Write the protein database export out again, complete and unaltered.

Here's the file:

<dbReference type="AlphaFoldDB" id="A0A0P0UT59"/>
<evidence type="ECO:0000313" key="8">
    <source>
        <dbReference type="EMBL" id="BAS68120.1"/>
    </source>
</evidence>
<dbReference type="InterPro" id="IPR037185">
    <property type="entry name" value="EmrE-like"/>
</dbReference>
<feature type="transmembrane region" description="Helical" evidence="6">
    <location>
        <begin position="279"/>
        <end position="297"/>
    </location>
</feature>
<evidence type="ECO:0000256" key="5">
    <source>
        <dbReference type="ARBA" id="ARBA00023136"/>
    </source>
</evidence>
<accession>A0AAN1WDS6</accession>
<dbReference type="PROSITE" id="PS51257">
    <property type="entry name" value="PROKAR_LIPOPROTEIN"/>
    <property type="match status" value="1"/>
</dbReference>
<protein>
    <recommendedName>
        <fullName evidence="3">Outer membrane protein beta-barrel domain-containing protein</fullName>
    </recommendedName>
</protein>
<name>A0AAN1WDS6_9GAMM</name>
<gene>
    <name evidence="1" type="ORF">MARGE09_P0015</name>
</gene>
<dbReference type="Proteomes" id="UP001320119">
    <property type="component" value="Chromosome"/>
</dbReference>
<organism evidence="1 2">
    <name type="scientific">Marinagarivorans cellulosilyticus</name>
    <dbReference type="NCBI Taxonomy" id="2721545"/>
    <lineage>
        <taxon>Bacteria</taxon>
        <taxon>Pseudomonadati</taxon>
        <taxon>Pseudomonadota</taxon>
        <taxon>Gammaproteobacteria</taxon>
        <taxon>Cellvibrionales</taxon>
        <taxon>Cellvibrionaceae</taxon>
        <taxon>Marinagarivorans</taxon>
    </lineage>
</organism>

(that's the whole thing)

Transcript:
<dbReference type="AlphaFoldDB" id="A0A0P0UT59"/>
<evidence type="ECO:0000313" key="8">
    <source>
        <dbReference type="EMBL" id="BAS68120.1"/>
    </source>
</evidence>
<dbReference type="InterPro" id="IPR037185">
    <property type="entry name" value="EmrE-like"/>
</dbReference>
<feature type="transmembrane region" description="Helical" evidence="6">
    <location>
        <begin position="279"/>
        <end position="297"/>
    </location>
</feature>
<evidence type="ECO:0000256" key="5">
    <source>
        <dbReference type="ARBA" id="ARBA00023136"/>
    </source>
</evidence>
<accession>A0AAN1WDS6</accession>
<dbReference type="PROSITE" id="PS51257">
    <property type="entry name" value="PROKAR_LIPOPROTEIN"/>
    <property type="match status" value="1"/>
</dbReference>
<protein>
    <recommendedName>
        <fullName evidence="3">Outer membrane protein beta-barrel domain-containing protein</fullName>
    </recommendedName>
</protein>
<name>A0AAN1WDS6_9GAMM</name>
<gene>
    <name evidence="1" type="ORF">MARGE09_P0015</name>
</gene>
<dbReference type="Proteomes" id="UP001320119">
    <property type="component" value="Chromosome"/>
</dbReference>
<organism evidence="1 2">
    <name type="scientific">Marinagarivorans cellulosilyticus</name>
    <dbReference type="NCBI Taxonomy" id="2721545"/>
    <lineage>
        <taxon>Bacteria</taxon>
        <taxon>Pseudomonadati</taxon>
        <taxon>Pseudomonadota</taxon>
        <taxon>Gammaproteobacteria</taxon>
        <taxon>Cellvibrionales</taxon>
        <taxon>Cellvibrionaceae</taxon>
        <taxon>Marinagarivorans</taxon>
    </lineage>
</organism>